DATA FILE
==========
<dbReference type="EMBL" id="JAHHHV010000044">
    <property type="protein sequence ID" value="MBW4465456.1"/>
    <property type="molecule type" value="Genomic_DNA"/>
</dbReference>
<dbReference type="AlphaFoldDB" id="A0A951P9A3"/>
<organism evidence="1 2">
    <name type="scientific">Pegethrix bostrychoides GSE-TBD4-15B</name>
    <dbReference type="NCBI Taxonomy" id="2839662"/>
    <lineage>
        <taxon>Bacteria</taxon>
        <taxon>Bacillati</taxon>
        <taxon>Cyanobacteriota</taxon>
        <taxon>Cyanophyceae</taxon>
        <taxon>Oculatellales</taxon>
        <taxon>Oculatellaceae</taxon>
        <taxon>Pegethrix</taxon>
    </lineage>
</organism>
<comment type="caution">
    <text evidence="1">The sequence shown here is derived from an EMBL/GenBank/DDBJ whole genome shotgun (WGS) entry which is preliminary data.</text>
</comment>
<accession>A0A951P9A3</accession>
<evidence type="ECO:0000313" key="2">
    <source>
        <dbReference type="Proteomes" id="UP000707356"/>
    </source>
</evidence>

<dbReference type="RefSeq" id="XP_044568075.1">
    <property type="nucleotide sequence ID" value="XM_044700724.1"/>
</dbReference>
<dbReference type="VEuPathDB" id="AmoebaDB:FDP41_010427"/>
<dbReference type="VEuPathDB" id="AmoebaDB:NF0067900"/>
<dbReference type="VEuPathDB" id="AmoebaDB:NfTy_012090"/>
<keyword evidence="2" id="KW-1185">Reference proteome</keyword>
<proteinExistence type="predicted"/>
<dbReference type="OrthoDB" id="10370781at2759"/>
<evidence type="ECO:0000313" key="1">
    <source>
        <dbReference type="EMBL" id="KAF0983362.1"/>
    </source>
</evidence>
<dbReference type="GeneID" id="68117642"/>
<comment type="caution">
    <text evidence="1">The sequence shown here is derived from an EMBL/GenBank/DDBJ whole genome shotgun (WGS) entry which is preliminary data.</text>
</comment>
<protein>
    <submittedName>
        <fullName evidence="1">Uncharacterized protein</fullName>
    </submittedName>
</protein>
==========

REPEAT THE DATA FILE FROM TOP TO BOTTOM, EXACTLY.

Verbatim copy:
<dbReference type="EMBL" id="JAHHHV010000044">
    <property type="protein sequence ID" value="MBW4465456.1"/>
    <property type="molecule type" value="Genomic_DNA"/>
</dbReference>
<dbReference type="AlphaFoldDB" id="A0A951P9A3"/>
<organism evidence="1 2">
    <name type="scientific">Pegethrix bostrychoides GSE-TBD4-15B</name>
    <dbReference type="NCBI Taxonomy" id="2839662"/>
    <lineage>
        <taxon>Bacteria</taxon>
        <taxon>Bacillati</taxon>
        <taxon>Cyanobacteriota</taxon>
        <taxon>Cyanophyceae</taxon>
        <taxon>Oculatellales</taxon>
        <taxon>Oculatellaceae</taxon>
        <taxon>Pegethrix</taxon>
    </lineage>
</organism>
<comment type="caution">
    <text evidence="1">The sequence shown here is derived from an EMBL/GenBank/DDBJ whole genome shotgun (WGS) entry which is preliminary data.</text>
</comment>
<accession>A0A951P9A3</accession>
<evidence type="ECO:0000313" key="2">
    <source>
        <dbReference type="Proteomes" id="UP000707356"/>
    </source>
</evidence>

<dbReference type="RefSeq" id="XP_044568075.1">
    <property type="nucleotide sequence ID" value="XM_044700724.1"/>
</dbReference>
<dbReference type="VEuPathDB" id="AmoebaDB:FDP41_010427"/>
<dbReference type="VEuPathDB" id="AmoebaDB:NF0067900"/>
<dbReference type="VEuPathDB" id="AmoebaDB:NfTy_012090"/>
<keyword evidence="2" id="KW-1185">Reference proteome</keyword>
<proteinExistence type="predicted"/>
<dbReference type="OrthoDB" id="10370781at2759"/>
<evidence type="ECO:0000313" key="1">
    <source>
        <dbReference type="EMBL" id="KAF0983362.1"/>
    </source>
</evidence>
<dbReference type="GeneID" id="68117642"/>
<comment type="caution">
    <text evidence="1">The sequence shown here is derived from an EMBL/GenBank/DDBJ whole genome shotgun (WGS) entry which is preliminary data.</text>
</comment>
<protein>
    <submittedName>
        <fullName evidence="1">Uncharacterized protein</fullName>
    </submittedName>
</protein>